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Professional Learning
Services
Pixie Icon

Pixie

Software for student publishing and creativity.

Wixie Icon

Wixie

Online student publishing and creativity platform.

Frames Icon

Frames

Create animations, digital stories, and stop-motion.

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Share

Create web sites, epubs, and presentations.

Tech4Learning Blog
Tech4Learning Blog
Tech4Learning Blog
Tech4Learning Blog

Creating Books in Wixie

Posted by Melinda Kolk on Sep 20, 2022 3:28:27 PM

If you are finding it a struggle to get students to read, try asking them to write and publish their own books. This not provides obvious opportunities for writing practice, it inspires reading fluency and oral language as students work to perfect their books during the editing process.

Wixie makes it easy to support the writer and publisher in all of us. Built-in authoring, drawing and voice options provide multiple supports for student writing, and Wixie’s sharing options provide a variety of ways to publish the piece so that it will be right for your audience.

Wixie’s Book Layout

You have always been able to print Wixie projects and export to PDF and eBook format, but did you know that Wixie includes a new book layout?

Students can use the New button at their Wixie home page to write, illustrate, and narrate on a blank page or by using a Book template.

wixie-dialog-new-book-standard

Wixie’s Book library includes a range of design styles, story ideas, and informational text starters.

Wixie-new-dialog-book-templates-2

Wixie also includes a book layout that uses a page-turn transition to create digital books that more closely resemble reading a printed book.

Wixie-new-feature-22-book-templates

While printing is always a powerful option for publishing, displaying books for online reading means you can also include narration! Recording narration for their own books gives students an authentic opportunity to practice reading and build fluency. Recorded narration captures their oral language and storytelling skills that can often result in precious family heirlooms.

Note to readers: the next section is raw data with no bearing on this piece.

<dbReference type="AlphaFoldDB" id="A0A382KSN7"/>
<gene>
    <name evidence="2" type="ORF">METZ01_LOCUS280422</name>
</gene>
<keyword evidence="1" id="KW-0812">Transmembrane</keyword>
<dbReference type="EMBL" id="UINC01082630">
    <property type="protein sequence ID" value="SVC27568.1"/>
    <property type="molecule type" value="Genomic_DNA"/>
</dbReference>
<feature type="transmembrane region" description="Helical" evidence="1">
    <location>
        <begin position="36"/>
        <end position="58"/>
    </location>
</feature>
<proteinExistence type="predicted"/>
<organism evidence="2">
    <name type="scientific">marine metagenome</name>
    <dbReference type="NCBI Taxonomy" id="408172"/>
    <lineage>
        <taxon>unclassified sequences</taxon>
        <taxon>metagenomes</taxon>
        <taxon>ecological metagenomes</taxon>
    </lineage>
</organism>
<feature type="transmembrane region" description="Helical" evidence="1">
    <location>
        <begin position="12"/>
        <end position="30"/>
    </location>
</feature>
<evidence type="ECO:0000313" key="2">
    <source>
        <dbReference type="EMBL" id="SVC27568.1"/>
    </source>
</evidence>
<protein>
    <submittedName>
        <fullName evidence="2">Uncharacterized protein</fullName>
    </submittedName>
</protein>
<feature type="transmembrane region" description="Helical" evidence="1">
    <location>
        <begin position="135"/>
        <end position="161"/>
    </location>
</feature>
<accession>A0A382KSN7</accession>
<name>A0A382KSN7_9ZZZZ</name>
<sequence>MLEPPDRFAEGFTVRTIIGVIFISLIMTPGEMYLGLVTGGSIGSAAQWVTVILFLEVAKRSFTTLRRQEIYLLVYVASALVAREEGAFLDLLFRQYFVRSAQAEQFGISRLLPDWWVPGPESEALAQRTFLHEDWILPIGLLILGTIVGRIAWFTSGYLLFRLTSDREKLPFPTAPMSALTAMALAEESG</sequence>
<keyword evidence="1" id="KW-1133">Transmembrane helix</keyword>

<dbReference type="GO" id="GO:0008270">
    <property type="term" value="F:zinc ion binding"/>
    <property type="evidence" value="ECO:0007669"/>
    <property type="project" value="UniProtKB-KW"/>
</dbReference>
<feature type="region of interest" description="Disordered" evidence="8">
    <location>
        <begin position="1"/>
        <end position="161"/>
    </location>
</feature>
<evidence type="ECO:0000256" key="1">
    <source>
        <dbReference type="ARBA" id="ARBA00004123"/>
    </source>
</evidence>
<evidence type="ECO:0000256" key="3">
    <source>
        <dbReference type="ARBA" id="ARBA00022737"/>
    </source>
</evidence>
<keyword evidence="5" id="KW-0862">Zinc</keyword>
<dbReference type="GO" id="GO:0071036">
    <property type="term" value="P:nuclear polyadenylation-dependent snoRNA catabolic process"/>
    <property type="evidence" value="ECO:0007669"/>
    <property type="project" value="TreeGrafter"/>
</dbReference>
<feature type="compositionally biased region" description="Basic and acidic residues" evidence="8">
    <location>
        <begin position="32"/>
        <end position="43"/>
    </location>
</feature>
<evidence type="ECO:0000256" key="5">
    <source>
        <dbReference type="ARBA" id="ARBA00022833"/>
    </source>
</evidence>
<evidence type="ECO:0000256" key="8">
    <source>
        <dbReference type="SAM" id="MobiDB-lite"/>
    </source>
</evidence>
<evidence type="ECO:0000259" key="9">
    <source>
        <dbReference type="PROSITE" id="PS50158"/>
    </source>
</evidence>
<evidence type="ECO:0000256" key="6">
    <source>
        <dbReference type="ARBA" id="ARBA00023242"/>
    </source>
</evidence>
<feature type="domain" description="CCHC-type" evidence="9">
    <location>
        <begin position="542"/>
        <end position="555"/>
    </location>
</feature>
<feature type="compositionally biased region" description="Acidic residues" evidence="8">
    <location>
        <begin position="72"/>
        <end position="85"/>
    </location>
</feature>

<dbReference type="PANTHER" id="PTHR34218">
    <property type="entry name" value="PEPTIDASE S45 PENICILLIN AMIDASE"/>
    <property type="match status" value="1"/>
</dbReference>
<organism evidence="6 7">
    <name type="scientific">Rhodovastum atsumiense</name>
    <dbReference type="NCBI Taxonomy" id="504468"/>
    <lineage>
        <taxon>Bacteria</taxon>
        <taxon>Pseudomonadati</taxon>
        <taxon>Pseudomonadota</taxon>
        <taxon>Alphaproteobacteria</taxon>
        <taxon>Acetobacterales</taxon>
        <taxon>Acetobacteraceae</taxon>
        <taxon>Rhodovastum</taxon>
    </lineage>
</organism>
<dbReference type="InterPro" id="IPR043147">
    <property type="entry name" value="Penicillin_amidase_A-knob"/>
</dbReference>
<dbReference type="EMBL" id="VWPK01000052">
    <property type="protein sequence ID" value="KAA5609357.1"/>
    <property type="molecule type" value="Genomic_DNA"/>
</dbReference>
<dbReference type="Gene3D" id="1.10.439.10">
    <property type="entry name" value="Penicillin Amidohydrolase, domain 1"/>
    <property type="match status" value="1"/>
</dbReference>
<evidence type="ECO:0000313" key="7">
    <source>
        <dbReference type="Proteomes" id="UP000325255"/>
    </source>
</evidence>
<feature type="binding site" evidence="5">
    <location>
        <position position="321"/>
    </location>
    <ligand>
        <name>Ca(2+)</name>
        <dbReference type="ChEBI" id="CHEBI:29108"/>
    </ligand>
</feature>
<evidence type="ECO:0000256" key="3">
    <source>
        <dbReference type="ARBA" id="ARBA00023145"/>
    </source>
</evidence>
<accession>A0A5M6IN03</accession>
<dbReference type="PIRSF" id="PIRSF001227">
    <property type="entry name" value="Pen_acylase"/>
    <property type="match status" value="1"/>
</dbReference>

Go beyond narrative writing

With his amazing documentaries blending story and information, Ken Burns has helped us see the power of story to inform, raise awareness, and change minds.

Writing their own informational texts is a hallmark of elementary school projects. By using features of nonfiction texts, such as labeled images and a table of contents, students learn to more easily navigate this type of book to find information.

There are a range of nonfiction writing options that go beyond a report. Students can write a standard biography or develop a professional portfolio of an individual's accomplishments. You might also ask students to showcase their expertise and skills by creating how-to manuals that teach others. 

Producing nonfiction books doesn't have to be a month-long project or need to result in an encyclopedia-sized tome. Try working to produce a book as an entire class. Not only will you save time while still creating information rich texts, you provide students with a real example of what can be accomplished when they collaborate. For example, you might have each student contribute a:

• single letter page for a class ABC book.
• feature article for a topical digital magazine or daily newspaper.
• one question (and answer) from an interview with an animal or artifact.

A note about publishing and sharing

To best motivate our students, we want to publish to the widest audience possible. But you also want to make sure you can reach your target audience. For example, if you want to share with parents, most phones are able to view a PDF easily, ensuring parents can see their child’s work. If students have tablets at home, you can export the eBook, but this often takes a little more expertise on the part of the parent, or user, to view in say an iBook library. If you want to share student books from a classroom or school web page, set them to the book format for book-style viewing.

A final note about copyright

Fair Use Guidelines give educators some leeway for using copyrighted images for the purposes of student learning. Uses covered by the Fair Use Guidelines do NOT extend beyond the walls of your classroom. So, if you plan to publish student work on your classroom website or if your library media center plans to post student books to its digital distribution system, such as Overdrive. Again, you will face copyright issues.

All media embedded in Wixie’s Stickers and Backgrounds are in the public domain and have no copyright issues. While your students can add images from their computer that they have found online, there is no guarantee these will be in the public domain or copyright free.

Writing in the digital age is not text-only! This is a great time to encourage your students to create original artwork using Wixie’s paint tools or take their own photographs to share their story visually as well. Recording narration of an original story or text is owned by the author. The Background sounds found inside Wixie are also copyright free.

Books are meant to be shared. Publishing their writing for an audience beyond the classroom tells students that you have confidence in their abilities and motivates them to work hard to improve their craft as they publish for an audience within and beyond the walls of school. 

Topics: literacy, Wixie, writing

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